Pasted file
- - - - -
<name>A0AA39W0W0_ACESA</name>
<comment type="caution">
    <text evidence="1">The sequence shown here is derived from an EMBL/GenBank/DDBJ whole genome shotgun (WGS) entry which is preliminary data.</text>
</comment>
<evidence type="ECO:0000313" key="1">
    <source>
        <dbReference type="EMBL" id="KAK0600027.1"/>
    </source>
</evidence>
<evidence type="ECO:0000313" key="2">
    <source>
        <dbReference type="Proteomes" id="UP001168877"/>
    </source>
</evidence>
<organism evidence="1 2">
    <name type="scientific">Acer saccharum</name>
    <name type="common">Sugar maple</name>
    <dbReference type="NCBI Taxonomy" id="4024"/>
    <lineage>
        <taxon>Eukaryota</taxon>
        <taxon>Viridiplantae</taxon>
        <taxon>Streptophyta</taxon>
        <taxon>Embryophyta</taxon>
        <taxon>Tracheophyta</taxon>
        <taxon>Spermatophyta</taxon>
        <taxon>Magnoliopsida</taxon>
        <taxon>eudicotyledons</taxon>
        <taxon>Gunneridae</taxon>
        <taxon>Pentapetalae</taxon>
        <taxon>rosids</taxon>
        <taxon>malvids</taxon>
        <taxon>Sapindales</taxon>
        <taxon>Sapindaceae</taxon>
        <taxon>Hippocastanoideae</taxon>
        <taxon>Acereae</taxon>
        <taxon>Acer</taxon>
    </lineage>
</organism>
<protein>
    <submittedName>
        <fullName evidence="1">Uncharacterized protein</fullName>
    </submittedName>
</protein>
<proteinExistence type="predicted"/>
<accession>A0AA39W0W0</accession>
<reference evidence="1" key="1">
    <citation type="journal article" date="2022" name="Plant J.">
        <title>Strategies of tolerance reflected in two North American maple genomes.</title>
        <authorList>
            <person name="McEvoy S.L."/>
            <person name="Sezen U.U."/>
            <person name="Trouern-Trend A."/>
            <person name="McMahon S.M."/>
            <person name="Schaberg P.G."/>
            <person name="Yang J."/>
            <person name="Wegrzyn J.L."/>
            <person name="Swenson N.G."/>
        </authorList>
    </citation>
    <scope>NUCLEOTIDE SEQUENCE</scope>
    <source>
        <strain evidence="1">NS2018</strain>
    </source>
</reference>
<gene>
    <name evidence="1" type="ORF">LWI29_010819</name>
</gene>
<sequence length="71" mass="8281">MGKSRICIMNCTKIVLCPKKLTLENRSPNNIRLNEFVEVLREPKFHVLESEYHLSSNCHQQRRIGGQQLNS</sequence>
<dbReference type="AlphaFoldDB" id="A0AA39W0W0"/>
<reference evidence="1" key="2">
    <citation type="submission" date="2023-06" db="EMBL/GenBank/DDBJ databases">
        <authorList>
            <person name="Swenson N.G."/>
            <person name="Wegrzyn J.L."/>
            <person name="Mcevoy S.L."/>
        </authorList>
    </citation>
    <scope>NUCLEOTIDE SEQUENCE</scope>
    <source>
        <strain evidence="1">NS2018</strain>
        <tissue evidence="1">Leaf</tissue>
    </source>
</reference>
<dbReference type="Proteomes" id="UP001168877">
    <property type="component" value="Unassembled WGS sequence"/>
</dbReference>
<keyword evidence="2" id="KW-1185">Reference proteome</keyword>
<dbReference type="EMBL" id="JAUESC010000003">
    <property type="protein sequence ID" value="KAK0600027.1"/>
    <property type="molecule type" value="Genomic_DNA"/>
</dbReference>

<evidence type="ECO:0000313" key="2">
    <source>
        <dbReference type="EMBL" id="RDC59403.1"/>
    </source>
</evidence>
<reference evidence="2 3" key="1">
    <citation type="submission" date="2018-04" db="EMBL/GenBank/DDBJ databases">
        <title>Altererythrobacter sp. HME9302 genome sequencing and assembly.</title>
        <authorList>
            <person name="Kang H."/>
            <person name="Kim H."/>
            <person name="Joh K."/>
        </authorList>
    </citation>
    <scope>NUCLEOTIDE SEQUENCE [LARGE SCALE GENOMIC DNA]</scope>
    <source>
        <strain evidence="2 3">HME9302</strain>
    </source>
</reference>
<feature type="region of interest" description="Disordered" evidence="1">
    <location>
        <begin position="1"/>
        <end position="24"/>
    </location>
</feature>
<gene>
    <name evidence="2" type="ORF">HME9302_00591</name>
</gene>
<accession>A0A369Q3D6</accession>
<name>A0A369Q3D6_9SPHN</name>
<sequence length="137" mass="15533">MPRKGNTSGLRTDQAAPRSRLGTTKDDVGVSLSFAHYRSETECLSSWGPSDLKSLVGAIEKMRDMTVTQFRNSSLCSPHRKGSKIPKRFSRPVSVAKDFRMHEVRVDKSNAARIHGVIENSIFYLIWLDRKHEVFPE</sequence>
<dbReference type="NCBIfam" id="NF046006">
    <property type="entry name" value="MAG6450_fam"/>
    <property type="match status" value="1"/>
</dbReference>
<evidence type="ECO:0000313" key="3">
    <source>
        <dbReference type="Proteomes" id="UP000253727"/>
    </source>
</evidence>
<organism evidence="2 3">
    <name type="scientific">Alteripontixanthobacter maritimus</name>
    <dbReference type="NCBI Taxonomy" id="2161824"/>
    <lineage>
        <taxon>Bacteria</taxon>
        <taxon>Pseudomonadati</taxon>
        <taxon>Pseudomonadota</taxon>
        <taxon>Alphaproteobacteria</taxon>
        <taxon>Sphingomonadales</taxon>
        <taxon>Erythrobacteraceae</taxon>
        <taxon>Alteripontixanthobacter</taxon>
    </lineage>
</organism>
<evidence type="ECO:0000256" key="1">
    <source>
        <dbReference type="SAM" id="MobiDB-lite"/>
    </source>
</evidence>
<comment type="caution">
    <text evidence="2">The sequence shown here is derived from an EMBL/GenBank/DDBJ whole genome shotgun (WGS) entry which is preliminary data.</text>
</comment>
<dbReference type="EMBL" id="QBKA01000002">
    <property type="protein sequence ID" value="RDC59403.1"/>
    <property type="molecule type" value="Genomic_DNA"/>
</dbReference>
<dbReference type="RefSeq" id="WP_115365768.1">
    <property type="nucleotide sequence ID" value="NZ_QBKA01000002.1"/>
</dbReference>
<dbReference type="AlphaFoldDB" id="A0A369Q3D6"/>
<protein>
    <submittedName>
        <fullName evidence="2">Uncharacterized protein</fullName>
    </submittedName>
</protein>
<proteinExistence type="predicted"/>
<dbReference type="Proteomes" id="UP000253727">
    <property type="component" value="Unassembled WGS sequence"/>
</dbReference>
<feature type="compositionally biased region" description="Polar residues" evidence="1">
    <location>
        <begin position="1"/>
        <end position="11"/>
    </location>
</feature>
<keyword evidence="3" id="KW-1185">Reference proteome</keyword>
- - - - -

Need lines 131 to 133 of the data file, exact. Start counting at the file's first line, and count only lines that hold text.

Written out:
</evidence>
<organism evidence="2 3">
    <name type="scientific">Alteripontixanthobacter maritimus</name>